Teachers were so convincing, though.

Physicist and Nobel laureate Niels Bohr (7 October 1885 – 18 November 1962) developed our understanding of the atom. The following quote has been attributed to him (perhaps falsely). Nonetheless, it is a compelling passage.

'There is no quantum world. There is only an abstract quantum physical description. It is wrong to think that the task of physics is to find out how nature is. Physics concerns what we say about nature.'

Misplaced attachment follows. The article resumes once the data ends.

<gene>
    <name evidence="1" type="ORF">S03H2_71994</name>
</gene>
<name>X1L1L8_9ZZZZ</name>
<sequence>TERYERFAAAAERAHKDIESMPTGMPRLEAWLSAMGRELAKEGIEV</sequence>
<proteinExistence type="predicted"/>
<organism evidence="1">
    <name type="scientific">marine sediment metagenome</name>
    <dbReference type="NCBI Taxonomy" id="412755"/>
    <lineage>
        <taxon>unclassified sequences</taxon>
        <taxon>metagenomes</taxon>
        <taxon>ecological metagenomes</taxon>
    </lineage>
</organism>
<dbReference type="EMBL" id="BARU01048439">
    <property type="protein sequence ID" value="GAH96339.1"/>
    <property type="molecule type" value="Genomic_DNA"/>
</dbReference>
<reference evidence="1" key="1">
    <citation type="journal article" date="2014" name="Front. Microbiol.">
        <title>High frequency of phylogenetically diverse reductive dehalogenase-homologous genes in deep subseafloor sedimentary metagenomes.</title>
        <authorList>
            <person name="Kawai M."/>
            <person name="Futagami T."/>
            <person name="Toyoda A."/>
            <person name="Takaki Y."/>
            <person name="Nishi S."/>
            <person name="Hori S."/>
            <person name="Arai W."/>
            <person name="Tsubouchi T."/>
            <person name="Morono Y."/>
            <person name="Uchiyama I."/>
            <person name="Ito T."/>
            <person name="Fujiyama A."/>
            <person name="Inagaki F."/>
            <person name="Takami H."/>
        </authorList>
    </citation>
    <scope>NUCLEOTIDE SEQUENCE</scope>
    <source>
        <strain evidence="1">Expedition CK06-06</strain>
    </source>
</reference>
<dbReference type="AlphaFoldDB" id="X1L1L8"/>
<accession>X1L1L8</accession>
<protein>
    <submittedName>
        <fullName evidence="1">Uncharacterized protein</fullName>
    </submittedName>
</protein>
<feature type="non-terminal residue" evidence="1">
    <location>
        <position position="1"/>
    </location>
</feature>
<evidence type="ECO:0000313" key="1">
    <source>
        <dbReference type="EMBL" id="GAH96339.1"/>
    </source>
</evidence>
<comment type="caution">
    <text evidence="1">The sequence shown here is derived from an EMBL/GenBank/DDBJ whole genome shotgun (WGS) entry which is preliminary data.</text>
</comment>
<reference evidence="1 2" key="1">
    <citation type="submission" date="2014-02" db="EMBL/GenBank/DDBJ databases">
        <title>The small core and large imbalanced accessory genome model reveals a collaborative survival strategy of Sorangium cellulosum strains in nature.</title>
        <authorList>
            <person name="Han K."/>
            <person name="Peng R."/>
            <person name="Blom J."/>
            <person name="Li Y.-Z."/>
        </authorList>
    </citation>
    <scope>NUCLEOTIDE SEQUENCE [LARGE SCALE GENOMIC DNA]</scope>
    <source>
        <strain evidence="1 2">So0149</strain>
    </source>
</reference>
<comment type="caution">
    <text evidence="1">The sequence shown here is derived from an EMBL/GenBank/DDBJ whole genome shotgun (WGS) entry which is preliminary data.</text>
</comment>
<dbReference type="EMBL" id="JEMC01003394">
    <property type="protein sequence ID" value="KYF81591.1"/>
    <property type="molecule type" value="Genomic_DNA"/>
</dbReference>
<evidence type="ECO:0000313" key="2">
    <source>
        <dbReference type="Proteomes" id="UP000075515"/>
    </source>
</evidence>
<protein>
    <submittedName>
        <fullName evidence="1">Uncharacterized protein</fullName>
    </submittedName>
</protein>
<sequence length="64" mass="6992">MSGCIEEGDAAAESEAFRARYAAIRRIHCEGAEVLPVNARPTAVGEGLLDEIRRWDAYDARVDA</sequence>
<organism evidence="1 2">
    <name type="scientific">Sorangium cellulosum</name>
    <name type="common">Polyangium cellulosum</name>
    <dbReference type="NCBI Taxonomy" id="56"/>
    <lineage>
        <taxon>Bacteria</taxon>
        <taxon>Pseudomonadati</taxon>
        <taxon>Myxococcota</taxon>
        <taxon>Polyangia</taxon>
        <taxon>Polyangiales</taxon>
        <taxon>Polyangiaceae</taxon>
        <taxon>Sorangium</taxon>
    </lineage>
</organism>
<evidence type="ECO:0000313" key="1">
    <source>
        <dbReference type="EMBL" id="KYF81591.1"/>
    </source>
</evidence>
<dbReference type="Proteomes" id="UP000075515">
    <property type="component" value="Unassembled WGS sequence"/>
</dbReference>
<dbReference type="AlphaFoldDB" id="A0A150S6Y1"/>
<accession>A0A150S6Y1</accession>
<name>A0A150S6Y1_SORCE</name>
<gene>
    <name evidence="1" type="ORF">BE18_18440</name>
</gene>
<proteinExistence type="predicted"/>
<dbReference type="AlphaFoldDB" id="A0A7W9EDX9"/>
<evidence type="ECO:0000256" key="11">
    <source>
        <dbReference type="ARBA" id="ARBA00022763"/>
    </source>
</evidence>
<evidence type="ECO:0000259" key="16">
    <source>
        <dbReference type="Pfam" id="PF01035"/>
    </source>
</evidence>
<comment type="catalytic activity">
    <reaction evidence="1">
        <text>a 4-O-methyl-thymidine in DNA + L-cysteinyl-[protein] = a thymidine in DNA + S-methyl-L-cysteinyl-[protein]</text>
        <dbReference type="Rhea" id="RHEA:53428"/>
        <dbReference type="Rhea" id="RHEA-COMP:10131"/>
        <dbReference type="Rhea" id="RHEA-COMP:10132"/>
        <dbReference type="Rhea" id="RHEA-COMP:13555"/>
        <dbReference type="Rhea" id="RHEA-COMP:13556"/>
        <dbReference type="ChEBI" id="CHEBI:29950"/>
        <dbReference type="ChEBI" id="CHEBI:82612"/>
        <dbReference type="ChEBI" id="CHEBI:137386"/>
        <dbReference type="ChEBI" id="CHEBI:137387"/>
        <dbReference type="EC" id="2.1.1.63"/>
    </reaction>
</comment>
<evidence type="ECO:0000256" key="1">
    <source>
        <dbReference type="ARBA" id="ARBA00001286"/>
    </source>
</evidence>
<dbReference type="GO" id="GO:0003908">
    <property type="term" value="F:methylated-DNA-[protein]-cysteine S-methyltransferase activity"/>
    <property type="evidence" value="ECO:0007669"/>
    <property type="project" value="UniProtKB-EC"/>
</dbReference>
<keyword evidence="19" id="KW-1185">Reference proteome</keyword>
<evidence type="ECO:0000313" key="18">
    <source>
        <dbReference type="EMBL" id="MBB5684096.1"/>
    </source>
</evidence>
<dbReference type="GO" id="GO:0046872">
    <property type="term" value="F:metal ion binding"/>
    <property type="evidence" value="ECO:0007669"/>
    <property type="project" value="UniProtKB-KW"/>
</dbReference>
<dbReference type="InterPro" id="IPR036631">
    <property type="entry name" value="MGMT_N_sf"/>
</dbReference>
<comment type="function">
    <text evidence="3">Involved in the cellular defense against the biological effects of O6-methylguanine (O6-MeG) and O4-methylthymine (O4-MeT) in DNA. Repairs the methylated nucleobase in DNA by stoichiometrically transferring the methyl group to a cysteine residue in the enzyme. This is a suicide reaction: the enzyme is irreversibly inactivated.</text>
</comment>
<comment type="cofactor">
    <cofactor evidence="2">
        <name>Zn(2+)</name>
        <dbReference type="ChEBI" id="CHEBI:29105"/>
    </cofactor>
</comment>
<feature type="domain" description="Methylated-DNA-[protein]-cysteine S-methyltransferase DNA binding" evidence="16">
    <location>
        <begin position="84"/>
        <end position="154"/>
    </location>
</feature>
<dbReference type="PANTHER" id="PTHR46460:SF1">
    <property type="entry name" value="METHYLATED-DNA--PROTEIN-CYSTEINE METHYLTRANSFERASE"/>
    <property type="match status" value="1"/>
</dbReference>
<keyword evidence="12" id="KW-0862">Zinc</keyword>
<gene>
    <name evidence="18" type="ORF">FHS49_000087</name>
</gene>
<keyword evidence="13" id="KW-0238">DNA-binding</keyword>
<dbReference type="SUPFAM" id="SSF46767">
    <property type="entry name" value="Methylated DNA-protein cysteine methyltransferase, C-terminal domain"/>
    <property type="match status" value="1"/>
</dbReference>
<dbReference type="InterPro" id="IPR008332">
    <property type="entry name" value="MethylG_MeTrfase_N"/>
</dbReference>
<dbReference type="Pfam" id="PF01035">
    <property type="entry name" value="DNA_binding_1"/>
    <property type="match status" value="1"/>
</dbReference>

Bohr thought that the fundamental world—particularly, the quantum one—doesn’t really exist in the way we describe it. Through language, we merely suspend our elementary concepts above it.

But then again, argue many scientific realists, it would be miraculous if our scientific theories were not at least approximately true descriptions of the physical world.

Who’s right?